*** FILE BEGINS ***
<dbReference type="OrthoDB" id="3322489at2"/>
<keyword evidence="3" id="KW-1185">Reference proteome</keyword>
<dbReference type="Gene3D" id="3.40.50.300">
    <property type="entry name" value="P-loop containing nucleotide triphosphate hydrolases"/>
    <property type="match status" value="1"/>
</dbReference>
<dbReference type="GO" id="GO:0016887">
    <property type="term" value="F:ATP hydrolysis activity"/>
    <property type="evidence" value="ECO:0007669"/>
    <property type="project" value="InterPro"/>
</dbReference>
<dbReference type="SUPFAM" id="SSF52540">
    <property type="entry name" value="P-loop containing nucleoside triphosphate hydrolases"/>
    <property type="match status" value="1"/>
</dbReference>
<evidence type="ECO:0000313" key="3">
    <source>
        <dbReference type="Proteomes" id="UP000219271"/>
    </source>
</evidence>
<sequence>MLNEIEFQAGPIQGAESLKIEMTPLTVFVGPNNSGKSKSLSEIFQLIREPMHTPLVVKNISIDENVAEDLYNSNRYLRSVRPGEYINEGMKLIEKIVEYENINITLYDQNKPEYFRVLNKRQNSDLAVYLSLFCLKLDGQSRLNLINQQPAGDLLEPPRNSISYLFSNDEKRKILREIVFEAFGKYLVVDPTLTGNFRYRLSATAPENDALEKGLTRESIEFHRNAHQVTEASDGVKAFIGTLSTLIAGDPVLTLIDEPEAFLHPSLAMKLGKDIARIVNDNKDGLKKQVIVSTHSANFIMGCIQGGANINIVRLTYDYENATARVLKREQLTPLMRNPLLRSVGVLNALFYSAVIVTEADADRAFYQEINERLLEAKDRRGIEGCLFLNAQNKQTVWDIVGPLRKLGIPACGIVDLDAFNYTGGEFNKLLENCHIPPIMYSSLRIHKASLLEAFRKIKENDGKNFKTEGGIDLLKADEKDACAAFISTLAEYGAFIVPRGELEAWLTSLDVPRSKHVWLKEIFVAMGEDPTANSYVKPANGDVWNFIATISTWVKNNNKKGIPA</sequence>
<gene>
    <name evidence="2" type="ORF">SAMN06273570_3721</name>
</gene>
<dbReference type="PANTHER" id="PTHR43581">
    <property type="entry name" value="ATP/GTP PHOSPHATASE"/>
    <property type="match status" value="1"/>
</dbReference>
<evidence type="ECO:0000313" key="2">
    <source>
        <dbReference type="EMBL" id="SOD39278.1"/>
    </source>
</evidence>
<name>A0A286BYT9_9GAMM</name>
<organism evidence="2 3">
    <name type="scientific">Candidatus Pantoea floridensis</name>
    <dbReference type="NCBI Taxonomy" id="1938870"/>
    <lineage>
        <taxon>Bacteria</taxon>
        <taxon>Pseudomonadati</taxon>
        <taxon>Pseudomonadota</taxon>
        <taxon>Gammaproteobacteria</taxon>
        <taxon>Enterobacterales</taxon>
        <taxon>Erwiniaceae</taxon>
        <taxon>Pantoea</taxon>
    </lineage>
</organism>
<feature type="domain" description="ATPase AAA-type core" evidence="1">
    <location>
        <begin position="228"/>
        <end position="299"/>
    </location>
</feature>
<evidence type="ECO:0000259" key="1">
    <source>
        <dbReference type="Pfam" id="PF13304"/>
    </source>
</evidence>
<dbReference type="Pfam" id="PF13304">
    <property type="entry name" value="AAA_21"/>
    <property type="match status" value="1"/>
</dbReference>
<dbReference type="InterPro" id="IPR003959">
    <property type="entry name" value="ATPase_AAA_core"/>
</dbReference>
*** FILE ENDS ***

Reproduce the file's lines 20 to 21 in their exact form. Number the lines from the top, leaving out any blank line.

</evidence>
<sequence>MLNEIEFQAGPIQGAESLKIEMTPLTVFVGPNNSGKSKSLSEIFQLIREPMHTPLVVKNISIDENVAEDLYNSNRYLRSVRPGEYINEGMKLIEKIVEYENINITLYDQNKPEYFRVLNKRQNSDLAVYLSLFCLKLDGQSRLNLINQQPAGDLLEPPRNSISYLFSNDEKRKILREIVFEAFGKYLVVDPTLTGNFRYRLSATAPENDALEKGLTRESIEFHRNAHQVTEASDGVKAFIGTLSTLIAGDPVLTLIDEPEAFLHPSLAMKLGKDIARIVNDNKDGLKKQVIVSTHSANFIMGCIQGGANINIVRLTYDYENATARVLKREQLTPLMRNPLLRSVGVLNALFYSAVIVTEADADRAFYQEINERLLEAKDRRGIEGCLFLNAQNKQTVWDIVGPLRKLGIPACGIVDLDAFNYTGGEFNKLLENCHIPPIMYSSLRIHKASLLEAFRKIKENDGKNFKTEGGIDLLKADEKDACAAFISTLAEYGAFIVPRGELEAWLTSLDVPRSKHVWLKEIFVAMGEDPTANSYVKPANGDVWNFIATISTWVKNNNKKGIPA</sequence>